EAST HAMPTON

In 2013 East Hampton, a municipality of approximately 22,000 residents, committed to becoming “a leader in sustainable energy policies and practices by substantially reducing energy consumption through conservation and energy efficiency while significantly increasing the use of renewable energy technologies.” By 2015, they added an Energy Sustainability Committee with the task of advising the Town on reaching the renewable energy goals spelled out in a newly created Climate Action Plan.

By 2021, under the leadership of Supervisor Peter Van Scoyoc, a number of the extraordinary actions have moved forward, often recommended by the committee, and passed by the town with much important support coming from the Town’s Natural Resource Department:

  • The Accabonac Solar Farm, the first megawatt solar farm on the South Fork, was completed.
  • A collaboration with the New York Power Authority resulted in the installation of solar energy systems at municipal buildings.
  • A utility battery storage facility was completed in Montauk – the second such facility on Long Island.
  • Legislation was authorized for Community Choice Aggregation (CCA) allowing the Town to explore the potential for procuring renewable power from an alternative supplier. FYI: LIPA is currently holding this up.
  • Gas and diesel powered leaf blowers have been banned –from May 20 to September 20.
  • Solar powered, off-grid lighting has been installed in the Amagansett Village parking lot.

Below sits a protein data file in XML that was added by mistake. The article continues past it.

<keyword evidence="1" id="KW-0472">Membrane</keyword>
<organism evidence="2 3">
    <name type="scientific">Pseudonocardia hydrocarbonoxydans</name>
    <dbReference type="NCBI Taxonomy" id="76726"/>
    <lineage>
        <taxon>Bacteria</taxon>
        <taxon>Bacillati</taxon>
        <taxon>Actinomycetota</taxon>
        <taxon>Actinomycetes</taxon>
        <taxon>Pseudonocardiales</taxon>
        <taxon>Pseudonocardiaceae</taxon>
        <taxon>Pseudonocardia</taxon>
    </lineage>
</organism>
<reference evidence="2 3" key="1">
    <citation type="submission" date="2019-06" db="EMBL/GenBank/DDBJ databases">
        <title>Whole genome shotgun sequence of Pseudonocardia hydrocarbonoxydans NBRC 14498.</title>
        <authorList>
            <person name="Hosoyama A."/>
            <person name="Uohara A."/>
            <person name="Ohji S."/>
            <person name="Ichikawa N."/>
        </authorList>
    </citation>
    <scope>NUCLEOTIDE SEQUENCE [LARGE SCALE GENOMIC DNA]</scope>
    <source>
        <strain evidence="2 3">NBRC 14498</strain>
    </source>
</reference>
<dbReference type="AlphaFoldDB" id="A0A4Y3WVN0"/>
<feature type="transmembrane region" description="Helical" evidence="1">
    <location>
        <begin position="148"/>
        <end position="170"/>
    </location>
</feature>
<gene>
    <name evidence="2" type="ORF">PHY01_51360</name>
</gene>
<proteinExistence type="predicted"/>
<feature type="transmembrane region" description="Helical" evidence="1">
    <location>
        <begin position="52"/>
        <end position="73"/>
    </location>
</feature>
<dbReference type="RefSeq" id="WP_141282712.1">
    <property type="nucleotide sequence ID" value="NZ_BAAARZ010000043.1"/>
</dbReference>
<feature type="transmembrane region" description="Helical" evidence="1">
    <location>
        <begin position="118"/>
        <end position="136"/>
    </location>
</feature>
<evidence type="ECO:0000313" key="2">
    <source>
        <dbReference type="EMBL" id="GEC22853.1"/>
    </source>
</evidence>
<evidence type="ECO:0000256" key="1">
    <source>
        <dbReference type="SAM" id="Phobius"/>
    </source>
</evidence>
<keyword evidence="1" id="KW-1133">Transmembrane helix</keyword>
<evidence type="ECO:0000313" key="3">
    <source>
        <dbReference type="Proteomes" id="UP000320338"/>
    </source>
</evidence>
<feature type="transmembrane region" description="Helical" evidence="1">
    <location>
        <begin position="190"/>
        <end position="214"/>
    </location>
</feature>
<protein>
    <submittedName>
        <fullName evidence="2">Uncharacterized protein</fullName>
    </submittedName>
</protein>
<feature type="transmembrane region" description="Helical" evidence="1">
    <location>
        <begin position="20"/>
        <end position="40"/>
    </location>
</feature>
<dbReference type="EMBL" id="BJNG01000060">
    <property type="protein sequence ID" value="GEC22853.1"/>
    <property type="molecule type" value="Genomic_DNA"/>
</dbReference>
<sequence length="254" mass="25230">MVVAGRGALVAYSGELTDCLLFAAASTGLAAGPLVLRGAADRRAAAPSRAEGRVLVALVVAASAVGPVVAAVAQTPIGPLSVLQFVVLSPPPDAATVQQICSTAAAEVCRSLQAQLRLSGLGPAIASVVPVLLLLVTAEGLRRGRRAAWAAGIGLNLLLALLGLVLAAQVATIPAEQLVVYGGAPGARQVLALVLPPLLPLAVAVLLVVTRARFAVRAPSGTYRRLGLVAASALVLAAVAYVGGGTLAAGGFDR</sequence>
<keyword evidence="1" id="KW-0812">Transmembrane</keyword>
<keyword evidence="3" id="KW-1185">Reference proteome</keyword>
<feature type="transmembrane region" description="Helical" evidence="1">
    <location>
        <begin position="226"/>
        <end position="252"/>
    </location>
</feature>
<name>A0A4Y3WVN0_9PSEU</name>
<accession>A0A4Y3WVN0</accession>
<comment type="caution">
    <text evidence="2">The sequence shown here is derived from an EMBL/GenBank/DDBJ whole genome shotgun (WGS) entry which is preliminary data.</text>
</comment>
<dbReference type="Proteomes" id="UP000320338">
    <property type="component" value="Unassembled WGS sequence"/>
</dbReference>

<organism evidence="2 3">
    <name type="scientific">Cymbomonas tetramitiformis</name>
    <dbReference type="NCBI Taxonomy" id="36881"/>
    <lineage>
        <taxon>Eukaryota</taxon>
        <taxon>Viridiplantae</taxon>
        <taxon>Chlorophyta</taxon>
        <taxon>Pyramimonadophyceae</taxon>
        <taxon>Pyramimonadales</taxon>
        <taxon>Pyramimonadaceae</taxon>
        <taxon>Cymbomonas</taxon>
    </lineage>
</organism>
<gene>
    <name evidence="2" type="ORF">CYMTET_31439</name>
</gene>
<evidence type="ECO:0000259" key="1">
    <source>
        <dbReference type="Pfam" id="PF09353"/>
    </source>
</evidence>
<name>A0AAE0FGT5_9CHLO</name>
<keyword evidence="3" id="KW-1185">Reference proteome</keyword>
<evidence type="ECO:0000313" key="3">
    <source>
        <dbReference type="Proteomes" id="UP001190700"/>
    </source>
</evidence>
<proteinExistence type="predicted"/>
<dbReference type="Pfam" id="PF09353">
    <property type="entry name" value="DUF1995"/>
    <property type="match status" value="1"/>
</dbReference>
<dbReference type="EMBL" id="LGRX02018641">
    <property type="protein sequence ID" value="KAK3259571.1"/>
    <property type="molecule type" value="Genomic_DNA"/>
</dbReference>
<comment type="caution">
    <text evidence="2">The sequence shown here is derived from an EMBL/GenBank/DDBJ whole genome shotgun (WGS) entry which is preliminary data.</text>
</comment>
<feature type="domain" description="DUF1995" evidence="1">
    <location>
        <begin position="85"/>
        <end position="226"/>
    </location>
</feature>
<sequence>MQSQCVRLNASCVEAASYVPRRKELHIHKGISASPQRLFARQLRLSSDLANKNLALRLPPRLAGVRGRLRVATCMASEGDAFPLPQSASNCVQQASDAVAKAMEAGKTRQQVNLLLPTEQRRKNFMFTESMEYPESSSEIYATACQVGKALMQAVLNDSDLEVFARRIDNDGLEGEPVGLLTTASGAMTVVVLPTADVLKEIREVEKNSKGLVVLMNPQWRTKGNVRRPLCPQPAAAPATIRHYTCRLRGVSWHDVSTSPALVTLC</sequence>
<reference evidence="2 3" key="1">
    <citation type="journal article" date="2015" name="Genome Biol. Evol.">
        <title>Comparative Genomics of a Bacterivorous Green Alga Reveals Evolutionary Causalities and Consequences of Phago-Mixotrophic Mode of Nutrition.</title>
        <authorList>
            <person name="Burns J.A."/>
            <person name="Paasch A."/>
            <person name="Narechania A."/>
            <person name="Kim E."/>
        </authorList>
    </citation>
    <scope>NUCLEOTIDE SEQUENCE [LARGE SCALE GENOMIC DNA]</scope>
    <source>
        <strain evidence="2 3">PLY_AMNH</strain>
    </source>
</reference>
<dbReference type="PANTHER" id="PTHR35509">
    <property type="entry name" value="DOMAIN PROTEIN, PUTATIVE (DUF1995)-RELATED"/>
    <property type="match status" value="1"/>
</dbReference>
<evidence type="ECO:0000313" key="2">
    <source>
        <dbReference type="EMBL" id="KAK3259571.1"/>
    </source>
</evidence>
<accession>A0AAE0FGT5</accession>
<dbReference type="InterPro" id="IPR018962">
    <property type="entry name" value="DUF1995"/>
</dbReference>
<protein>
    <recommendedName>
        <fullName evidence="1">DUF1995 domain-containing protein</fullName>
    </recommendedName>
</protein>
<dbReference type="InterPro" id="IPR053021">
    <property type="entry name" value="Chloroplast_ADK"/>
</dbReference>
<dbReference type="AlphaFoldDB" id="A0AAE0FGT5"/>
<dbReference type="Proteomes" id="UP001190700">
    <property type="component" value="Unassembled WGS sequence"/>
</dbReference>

• A Fleet Efficiency Policy was established to encourage the purchase of electric vehicles for the municipal fleet.
  • Electric charging stations have been installed, from 12 fast chargers in Montauk (at no cost to the Town) to Level-2 stations at Town Hall and the Amagansett Village parking lot.
  • A Climate Emergency Declaration was unanimously adopted in 2021 with the goal of viewing all Town decisions through the lens of climate change.
  • Also in 2021, an easement agreement with the South Fork Wind Farm was signed and a resolution to approve the Host Community Agreement between the Town and the South Fork Wind Farm was passed, which, when the final approvals come through from the NYSPSC and BOEM, will yield $29 million in payments over 25 years to the Town and the Trustees.

The wind farm has yet to be approved by BOEM.

Francesca Rheannon, Host of Sustainable East End, opens this video on coastal erosion interviewing Kevin McAllister. It continues as Alec Baldwin and Cate Rogers join Kevin in the discussion. For more information, visit DefendH20.org

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